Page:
Since its global debut in 2016, the Seiko Presage collection has quickly gained a following for its dials that feature artisanal decoration, usually executed with traditional Japanese crafts such as urushi lacquer and Arita porcelain, but at strikingly affordable prices.

Following the launch of the first Presage with a Spring Drive movement (in the past, automatic or hand-wound movements were the norm) a few months ago, the brand has now unveiled a limited-edition automatic with a deep green dial made of fired, vitreous enamel, otherwise known as grand feu enamel in Swiss watchmaking.

Seiko Presage Green Enamel Dial Limited-Edition SPB111J1

Inspired by the colour of Japanese cedar trees, the green enamel dial features applied hour markers – instead of the more common printed or painted markers found on enamel dials – paired with rounded dauphine hands.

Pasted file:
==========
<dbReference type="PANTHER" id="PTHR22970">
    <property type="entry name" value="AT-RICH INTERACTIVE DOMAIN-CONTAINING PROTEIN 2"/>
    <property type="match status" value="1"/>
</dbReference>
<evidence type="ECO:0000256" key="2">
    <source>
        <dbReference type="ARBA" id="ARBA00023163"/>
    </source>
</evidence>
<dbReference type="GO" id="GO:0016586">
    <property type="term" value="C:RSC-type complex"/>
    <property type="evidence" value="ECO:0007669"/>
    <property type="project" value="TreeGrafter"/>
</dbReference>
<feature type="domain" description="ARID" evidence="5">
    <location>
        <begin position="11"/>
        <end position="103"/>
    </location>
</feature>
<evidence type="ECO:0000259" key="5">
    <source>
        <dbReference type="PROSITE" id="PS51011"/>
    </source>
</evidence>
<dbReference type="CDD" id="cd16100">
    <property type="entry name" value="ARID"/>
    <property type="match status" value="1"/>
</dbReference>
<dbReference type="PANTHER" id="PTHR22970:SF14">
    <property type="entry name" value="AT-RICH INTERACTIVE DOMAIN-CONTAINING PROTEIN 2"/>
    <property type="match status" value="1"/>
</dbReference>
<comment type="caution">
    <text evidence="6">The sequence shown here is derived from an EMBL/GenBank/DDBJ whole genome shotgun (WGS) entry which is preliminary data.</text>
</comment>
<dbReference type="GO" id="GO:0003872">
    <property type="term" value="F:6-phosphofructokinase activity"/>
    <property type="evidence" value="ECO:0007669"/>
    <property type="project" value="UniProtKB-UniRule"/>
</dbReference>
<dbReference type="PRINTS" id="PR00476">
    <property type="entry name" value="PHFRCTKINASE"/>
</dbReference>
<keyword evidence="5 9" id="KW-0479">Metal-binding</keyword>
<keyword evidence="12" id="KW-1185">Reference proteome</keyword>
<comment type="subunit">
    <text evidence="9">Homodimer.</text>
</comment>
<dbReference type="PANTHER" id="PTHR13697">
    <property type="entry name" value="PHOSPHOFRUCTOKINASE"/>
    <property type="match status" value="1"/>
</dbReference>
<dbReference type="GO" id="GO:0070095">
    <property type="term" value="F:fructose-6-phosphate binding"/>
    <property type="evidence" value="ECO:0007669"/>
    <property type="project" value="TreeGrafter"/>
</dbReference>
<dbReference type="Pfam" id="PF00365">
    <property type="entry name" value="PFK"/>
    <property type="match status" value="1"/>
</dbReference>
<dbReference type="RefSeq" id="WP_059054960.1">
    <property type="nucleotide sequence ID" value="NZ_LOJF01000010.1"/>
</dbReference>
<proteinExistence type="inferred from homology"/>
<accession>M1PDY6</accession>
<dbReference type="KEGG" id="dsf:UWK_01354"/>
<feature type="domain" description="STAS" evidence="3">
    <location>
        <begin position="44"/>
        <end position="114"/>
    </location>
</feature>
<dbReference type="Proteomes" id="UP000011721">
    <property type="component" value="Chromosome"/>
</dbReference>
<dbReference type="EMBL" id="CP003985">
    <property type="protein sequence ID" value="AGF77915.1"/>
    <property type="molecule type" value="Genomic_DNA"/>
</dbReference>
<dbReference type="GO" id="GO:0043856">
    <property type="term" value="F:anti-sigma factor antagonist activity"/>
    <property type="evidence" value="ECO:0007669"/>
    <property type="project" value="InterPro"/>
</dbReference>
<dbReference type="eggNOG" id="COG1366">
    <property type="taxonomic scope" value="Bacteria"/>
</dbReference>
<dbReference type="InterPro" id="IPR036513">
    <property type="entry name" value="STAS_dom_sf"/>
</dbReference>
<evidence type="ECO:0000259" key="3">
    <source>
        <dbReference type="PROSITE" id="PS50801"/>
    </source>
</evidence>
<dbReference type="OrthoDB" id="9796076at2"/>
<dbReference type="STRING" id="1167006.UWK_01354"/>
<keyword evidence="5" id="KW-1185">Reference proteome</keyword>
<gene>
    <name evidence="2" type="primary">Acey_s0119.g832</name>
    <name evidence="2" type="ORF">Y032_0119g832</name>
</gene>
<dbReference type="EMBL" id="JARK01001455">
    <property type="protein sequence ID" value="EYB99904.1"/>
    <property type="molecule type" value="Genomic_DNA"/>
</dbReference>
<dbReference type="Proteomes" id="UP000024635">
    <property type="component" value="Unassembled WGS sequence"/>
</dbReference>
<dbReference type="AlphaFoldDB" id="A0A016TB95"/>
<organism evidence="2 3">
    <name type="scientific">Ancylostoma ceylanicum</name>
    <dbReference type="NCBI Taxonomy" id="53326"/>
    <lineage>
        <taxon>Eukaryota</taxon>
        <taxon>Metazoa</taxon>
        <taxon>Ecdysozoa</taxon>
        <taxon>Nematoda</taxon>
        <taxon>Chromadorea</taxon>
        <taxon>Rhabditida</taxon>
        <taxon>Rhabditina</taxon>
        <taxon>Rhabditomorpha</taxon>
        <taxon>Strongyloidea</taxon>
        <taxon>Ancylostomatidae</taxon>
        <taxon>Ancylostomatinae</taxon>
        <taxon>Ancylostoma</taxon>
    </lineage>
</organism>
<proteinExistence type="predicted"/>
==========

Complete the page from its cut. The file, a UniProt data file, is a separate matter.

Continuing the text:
The dial is once again produced by master craftsman Mitsuru Yokosawa and his team, who work for Fuji Porcelain Enamel Co., Ltd., one of Japan’s biggest makers of enamelware. The company has been Seiko’s go-to supplier for high-quality enamel dials made on a large scale at relatively low cost, a crucial reason why the Presage watches equipped with enamel dials are eminently affordable.

As with a majority of automatic Presage models, the case is in stainless steel and measures 40.8mm wide and 12.4mm in height. It’s simply finished with a bright mirror polish on most surfaces, with the top of the lugs brushed for a little contrast and structure.

Visible through the sapphire case back is the new cal. 6R35 unveiled earlier in the year. It is a central-rotor automatic with a frequency of 3Hz, a quick-set date as well as a stop-seconds function. Most notably, it boasts an extended 70-hour power reserve as opposed to the 50-hour reserve of the earlier 6R15 movement.


Key facts

Diameter: 40.5mm
Material: Stainless steel
Water resistance: 100m

Movement: 6R35
Functions: Hours, minutes seconds; date
Frequency: 21,600bph, or 3Hz
Winding: Automatic
Power reserve: 70 hours

Strap: Brown crocodile leather with folding clasp

Price and availability

The Presage Green Enamel Dial ref. SPB111J1 is limited to 2,000 pieces, priced at 150,000 Japanese yen, or US$1,499.